Of course, the easiest scenario that could happen is Mason would continue improving himself and hold on to the job for the duration contract, maybe longer. He’s looked visibly more comfortable and confident from the moment he first donned orange and black, and it’s possible he has yet to realize his full potential. After all, Mason was a Vezina Trophy nominee as a rookie in 2008-09, so there is precedence for him playing at or near the highest level in the NHL.

For now, it remains uncertain what exactly the Flyers have in Mason. At the very least though, he’s a solid hand with the potential to be more. For once, we’ll get to find out without breaking the bank or eliminating every other possibility in the process.

Phillies' clubhouse reflects on life of Marlins' Jose Fernandez

ap-jose-fernandez-phillies.jpg
The Associated Press

Phillies' clubhouse reflects on life of Marlins' Jose Fernandez

NEW YORK — The clubhouse mood following the Phillies17-0 loss to the Mets Sunday was somber, in part because of the disastrous game that had just wrapped up, but also because of the tragic news of Marlins star pitcher Jose Fernandez’s death in a boating accident early Sunday morning.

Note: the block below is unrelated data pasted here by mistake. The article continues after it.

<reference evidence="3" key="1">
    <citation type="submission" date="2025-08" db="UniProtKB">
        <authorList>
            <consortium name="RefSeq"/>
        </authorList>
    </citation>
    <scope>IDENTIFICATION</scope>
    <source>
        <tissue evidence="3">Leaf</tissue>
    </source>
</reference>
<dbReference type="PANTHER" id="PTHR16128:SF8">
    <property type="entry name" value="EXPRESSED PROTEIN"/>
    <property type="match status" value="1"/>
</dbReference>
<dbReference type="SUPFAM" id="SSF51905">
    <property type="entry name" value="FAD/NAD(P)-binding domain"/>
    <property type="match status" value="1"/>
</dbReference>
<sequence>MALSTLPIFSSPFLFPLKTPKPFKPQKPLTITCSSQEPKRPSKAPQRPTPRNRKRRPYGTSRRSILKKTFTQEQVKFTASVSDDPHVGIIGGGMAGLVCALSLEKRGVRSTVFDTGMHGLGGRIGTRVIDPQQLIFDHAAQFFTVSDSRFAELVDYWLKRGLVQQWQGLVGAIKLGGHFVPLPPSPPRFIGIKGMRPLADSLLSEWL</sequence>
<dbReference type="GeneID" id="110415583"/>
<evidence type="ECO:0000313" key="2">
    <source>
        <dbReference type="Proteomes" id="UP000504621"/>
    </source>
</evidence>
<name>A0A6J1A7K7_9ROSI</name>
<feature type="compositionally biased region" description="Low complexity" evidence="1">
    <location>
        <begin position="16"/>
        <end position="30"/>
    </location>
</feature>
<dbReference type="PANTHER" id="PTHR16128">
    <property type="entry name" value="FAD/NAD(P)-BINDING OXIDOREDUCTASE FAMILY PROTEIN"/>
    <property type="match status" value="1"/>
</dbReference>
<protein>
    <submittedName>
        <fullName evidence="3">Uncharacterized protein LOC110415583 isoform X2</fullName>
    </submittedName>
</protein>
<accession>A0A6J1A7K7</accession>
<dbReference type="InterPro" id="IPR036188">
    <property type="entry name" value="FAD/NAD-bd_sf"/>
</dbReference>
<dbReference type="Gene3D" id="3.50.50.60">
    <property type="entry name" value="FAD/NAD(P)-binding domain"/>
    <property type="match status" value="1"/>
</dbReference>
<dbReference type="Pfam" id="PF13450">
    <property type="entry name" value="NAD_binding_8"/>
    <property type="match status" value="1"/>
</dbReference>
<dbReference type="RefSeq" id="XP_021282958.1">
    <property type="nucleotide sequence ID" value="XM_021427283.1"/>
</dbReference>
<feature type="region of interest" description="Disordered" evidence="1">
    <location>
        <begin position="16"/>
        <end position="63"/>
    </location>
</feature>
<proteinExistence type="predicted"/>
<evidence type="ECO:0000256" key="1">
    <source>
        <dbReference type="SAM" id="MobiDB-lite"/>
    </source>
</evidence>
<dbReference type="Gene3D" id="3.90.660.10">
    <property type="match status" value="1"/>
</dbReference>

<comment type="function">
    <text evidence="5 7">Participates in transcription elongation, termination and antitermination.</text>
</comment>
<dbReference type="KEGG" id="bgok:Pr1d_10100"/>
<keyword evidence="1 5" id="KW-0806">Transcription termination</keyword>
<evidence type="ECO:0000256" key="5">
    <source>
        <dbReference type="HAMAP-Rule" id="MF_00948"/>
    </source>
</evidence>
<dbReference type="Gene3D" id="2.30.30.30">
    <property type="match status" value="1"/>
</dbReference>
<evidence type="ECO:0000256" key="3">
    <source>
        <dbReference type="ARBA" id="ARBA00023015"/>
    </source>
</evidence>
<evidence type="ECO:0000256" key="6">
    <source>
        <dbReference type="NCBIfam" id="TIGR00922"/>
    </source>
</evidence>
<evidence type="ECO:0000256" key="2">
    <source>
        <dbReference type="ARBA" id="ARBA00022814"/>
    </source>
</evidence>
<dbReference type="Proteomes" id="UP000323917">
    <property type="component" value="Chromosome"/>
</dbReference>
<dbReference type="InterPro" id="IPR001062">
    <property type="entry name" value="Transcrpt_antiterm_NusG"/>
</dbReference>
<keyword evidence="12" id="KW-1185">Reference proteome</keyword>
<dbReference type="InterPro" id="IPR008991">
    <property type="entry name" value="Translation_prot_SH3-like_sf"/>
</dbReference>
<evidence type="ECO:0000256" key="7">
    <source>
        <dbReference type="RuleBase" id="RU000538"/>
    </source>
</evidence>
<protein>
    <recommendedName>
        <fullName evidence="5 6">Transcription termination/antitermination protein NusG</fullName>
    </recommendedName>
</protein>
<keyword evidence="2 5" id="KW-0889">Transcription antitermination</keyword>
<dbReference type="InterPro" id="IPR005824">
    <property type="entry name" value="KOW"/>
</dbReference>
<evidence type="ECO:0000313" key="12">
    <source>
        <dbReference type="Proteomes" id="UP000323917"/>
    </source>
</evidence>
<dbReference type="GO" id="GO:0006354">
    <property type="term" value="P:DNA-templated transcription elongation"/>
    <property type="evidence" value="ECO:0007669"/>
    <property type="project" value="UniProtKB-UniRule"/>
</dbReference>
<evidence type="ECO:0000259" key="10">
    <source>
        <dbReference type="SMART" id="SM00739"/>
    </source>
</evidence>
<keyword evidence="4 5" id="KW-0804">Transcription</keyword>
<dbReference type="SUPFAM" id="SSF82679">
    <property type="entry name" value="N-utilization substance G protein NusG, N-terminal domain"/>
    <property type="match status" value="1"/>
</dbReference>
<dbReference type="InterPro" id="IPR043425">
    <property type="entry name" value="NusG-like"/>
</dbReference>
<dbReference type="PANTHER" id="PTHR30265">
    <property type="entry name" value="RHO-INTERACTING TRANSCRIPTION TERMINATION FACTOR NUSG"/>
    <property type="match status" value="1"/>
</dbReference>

“It was rough. People are devastated. I didn’t even know him and I was crushed,” Phillies starter Jake Thompson said. “I can only imagine how that clubhouse feels. That’s something that I wouldn’t wish upon my worst enemy, to deal with something of that magnitude.”

Both teams paused for a moment of silence before Sunday’s game and the Mets taped a jersey bearing Fernandez’s name and number onto their dugout wall.

“This morning, that was quite a surprise,” manager Pete Mackanin said of the atmosphere of the day. “I don’t think it affected the players once the game started. It was such bad news this morning that everybody was kind of melancholy.”

Fernandez had built a strong track record against the Phillies in his young career, amassing a 2.88 ERA in six starts.

“It’s kind of cliché to say but you look at the start of his career and he could have been a Hall of Famer,” Thompson said.

Asked how he would remember facing Fernandez, Mackanin was succinct.

“He was a helluva pitcher,” he said.

Find great deals on Philadelphia Phillies tickets with TicketIQ. Buy cheap Phillies tickets with no hidden fees for all games on their 2016 schedule. 

Phillies suffer worse shutout loss in modern era to Mets

Phillies suffer worse shutout loss in modern era to Mets

BOX SCORE

NEW YORK -- Jake Thompson faced the issues that a 22-year old starter in his 10th career appearance usually does Sunday against the Mets.
 
Thompson struggled with his command at times, walking the bases loaded in the fourth inning before escaping his self-induced jam with a flyout. He hit a batter and surrendered a home run to Curtis Granderson on a pitch that caught too much of the plate.
 
The righty departed after four innings in what manager Pete Mackanin declared postgame to be Thompson’s last start of the season.